Following on from the recent reveal of the Honor 20 Lite, the Chinese phone maker has now completed the 20 Series lineup with the launch of the Honor 20 and Honor 20 Pro. We see how its best and brightest compares to another newcomer and ‘Pro’, in the form of the OnePlus 7 Pro.
As a company, Honor started by making affordable phones to fit an array of users, OnePlus meanwhile has always undercut its competitors but stayed (almost) exclusively within the flagship market. Does OnePlus’ more practised hand make for a better premium experience or will the might of Honor’s infrastructure and the price/capability balance of the 20 Pro win out?
Honor 20 Pro vs OnePlus 7 Pro: Many-eyed beasts
Nine cameras sounds like a lot for two phones – and it is, but that’s also the nature of the market right now; with manufacturers looking for new ways to help their devices stand out from the crowd – in this sense, adding more cameras is an easy win.
If you’re going on the sheer number of sensors, the Honor takes the lead. The 20 Pro’s main setup consists of a primary 48-megapixel sensor with OIS (optical image stabilisation) and an impressively wide f/1.4 aperture.
This main sensor is accompanied by a 16-megapixel ultra-wide angle lens, an 8-megapixel OIS-laden telephoto sensor built to provide 3x lossless optical (and 5x hybrid) zoom, while the whole setup is rounded out by a rather unusual 2-megapixel ‘super macro’ camera – designed for shots taken at approximately 4cm.
The rear of OnePlus 7 Pro isn’t that dissimilar, with the same Sony IMX586 48-megapixel sensor leading the charge (again with OIS), sporting a marginally narrower f/1.6 aperture. This too is accompanied by a 16-megapixel ultra-wide angle sensor and an 8-megapixel telephoto sensor (again with OIS and up to 3x lossless optical zoom); so, for the most part, these phones come fairly evenly-matched on the hardware side.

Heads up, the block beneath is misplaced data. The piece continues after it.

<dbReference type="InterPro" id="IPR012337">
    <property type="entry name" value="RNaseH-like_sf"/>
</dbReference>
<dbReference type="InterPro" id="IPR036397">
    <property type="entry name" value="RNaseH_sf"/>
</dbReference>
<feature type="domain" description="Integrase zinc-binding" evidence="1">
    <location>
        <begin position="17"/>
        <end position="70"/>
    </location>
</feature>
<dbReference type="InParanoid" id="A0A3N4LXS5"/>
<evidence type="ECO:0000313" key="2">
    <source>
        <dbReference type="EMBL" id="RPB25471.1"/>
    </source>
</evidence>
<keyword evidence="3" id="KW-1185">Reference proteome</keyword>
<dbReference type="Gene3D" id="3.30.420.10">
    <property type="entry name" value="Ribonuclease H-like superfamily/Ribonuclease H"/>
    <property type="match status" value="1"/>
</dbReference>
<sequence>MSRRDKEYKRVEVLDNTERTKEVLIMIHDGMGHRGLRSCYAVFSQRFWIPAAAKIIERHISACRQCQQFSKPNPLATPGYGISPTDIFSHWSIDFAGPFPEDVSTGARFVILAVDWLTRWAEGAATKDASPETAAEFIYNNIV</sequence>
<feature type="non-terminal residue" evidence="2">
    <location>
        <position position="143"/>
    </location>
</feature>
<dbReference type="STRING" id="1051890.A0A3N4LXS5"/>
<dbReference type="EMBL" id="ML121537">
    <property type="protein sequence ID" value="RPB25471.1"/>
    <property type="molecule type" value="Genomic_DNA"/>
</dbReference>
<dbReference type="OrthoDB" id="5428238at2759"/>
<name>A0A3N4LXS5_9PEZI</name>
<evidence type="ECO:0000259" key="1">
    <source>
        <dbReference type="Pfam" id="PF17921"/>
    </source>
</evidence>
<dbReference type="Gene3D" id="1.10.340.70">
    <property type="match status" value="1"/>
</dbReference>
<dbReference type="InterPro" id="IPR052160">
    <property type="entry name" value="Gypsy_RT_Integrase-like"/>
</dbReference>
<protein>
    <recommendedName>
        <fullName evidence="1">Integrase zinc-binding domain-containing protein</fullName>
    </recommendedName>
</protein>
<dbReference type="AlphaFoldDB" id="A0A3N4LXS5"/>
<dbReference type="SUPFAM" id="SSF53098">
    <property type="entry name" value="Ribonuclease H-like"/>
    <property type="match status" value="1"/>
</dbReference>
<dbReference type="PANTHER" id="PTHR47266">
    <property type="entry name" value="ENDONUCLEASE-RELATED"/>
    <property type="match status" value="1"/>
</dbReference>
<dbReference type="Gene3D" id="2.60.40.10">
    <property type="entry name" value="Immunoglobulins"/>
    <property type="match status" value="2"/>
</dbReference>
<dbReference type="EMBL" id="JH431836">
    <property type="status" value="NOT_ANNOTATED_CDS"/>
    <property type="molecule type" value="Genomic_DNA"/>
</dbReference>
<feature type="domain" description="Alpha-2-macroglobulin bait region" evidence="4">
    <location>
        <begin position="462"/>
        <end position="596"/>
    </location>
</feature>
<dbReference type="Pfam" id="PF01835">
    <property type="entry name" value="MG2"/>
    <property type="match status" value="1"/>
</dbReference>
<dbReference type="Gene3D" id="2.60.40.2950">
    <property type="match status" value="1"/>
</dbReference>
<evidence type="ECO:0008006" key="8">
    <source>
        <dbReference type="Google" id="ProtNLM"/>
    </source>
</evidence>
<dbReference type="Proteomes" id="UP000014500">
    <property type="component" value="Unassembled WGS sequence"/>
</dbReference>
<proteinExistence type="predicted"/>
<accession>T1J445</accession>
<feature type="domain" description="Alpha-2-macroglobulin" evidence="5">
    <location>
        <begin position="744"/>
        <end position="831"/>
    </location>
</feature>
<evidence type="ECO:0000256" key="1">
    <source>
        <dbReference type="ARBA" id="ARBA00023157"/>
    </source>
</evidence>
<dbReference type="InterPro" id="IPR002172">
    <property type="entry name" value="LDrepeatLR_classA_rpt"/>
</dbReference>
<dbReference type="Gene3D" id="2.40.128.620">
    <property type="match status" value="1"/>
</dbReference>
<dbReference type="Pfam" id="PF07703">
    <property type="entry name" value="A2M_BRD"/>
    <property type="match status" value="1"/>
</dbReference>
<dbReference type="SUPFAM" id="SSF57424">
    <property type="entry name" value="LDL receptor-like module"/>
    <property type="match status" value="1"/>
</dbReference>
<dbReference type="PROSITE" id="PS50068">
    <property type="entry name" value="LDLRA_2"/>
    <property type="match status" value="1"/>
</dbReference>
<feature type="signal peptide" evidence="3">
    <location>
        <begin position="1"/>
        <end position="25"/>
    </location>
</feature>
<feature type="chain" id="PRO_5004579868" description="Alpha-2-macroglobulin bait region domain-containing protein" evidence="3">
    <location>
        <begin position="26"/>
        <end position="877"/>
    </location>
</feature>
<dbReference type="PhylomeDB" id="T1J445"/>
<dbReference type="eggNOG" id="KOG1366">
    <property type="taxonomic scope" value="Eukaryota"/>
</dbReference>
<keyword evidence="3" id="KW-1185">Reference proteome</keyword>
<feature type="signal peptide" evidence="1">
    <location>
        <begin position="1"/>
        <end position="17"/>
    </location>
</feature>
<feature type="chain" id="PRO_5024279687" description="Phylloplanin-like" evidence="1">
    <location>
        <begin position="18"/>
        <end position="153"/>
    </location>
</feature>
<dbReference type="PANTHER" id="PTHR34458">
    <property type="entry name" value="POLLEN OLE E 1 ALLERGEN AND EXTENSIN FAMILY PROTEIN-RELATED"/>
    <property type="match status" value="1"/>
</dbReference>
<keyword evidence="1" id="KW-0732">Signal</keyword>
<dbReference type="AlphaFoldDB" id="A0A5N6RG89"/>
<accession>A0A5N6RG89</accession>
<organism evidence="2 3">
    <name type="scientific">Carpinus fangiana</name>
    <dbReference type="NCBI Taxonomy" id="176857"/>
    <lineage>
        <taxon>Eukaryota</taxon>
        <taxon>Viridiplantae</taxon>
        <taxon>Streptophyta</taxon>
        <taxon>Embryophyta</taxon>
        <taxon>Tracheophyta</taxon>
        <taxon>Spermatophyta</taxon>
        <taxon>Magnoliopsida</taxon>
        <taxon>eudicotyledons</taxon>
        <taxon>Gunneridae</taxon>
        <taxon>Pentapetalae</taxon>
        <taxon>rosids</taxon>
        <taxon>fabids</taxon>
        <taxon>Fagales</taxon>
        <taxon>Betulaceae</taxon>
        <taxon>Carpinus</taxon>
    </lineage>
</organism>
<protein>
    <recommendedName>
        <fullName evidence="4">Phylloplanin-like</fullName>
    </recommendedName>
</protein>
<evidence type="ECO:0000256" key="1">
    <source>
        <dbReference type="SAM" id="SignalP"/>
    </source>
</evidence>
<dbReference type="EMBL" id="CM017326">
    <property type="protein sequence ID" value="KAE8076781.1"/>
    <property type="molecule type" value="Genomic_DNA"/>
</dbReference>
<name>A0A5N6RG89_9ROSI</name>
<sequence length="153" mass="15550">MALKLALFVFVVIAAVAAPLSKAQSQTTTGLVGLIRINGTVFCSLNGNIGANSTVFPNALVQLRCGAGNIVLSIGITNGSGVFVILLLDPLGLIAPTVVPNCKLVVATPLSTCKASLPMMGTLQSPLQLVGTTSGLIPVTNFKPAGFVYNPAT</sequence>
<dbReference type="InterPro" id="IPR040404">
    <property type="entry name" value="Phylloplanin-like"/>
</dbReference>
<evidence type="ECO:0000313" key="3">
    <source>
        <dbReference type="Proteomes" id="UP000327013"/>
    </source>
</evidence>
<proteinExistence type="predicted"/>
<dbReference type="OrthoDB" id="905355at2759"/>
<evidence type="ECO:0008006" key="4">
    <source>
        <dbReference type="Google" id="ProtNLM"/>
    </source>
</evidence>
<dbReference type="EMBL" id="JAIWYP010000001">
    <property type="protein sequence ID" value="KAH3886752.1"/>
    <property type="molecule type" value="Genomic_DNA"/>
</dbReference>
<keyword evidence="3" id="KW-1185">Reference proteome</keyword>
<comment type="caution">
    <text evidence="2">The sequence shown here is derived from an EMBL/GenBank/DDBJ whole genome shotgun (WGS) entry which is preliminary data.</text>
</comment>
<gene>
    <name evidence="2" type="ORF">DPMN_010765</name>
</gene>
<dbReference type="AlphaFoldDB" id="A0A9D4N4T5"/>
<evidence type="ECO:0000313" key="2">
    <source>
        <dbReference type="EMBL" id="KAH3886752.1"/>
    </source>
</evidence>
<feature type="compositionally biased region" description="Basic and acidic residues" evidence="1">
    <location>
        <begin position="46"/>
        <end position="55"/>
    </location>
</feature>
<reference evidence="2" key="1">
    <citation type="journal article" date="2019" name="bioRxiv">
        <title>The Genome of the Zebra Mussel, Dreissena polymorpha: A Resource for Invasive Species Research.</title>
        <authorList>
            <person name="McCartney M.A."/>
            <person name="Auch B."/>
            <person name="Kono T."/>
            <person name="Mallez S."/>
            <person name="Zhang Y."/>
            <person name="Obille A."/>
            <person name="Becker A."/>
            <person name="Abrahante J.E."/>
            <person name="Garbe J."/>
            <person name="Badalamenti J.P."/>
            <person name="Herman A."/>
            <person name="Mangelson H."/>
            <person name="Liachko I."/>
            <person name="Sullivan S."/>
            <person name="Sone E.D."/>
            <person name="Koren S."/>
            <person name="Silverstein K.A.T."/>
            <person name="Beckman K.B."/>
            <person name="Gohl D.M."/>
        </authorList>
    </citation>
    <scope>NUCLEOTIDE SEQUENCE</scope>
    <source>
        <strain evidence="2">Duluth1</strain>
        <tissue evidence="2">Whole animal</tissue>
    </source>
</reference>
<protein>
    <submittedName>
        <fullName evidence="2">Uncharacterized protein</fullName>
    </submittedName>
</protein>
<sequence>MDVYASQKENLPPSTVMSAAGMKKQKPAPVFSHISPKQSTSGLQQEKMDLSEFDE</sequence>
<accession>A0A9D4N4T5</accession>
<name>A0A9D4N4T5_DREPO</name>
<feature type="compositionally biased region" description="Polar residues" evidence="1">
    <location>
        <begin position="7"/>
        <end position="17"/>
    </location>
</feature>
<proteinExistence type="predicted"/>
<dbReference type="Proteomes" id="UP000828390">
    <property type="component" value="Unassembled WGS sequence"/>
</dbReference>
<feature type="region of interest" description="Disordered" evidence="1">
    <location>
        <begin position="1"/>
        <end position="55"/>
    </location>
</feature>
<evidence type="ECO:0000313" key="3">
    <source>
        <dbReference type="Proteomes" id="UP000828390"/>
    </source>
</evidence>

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The quality of the Honor 20 Pro’s super macro camera is underwhelming compared to the main snapper, rendering it near enough superfluous. However, despite hard work from OnePlus on the image processing side, the 7 Pro lags behind with regards to image quality and detail compared to the Honor – most notably in low light.
This is something that should be able to be improved via software updates, but as it stands, Honor’s multi-camera-laden 20 Pro is the better option here.
Both devices have also nixed the notch in different ways in order to accommodate near-borderless displays. The OnePlus has a more eye-catching motorised pop-up 16-megapixel snapper that’s undeniably novel but raises (no pun intended) greater concerns about reliability as a result of the additional moving parts it uses.
Honor has instead continued the trend set by the 20 Pro’s precursor, the View 20, with a hole-punch front-facer set into the phone’s display surface area, high in the left-hand corner. The 20 Pro also trumps the 7 Pro with sheer resolution, thanks to a 32-megapixels sensor, compared to 16-megapixels on the OnePlus.
Honor 20 Pro vs OnePlus 7 Pro: Bigger and smarter screens
The push towards bezel-free displays is fierce in 2019, with manufacturers finding all sorts of weird and wonderful methods of obliterating them, as well as any visible components (like the aforementioned front-facing cameras) that sit upon them.
Both Honor and OnePlus have had a real go of relieving their latest handsets of borders and both have succeeded to great effect. The Honor 20 Pro boasts an impressive 91.7 percent screen-to-body ratio – one of the best in the business, while the OnePlus 7 Pro’s display is set within fractionally thicker borders with a ratio of 88.6 percent.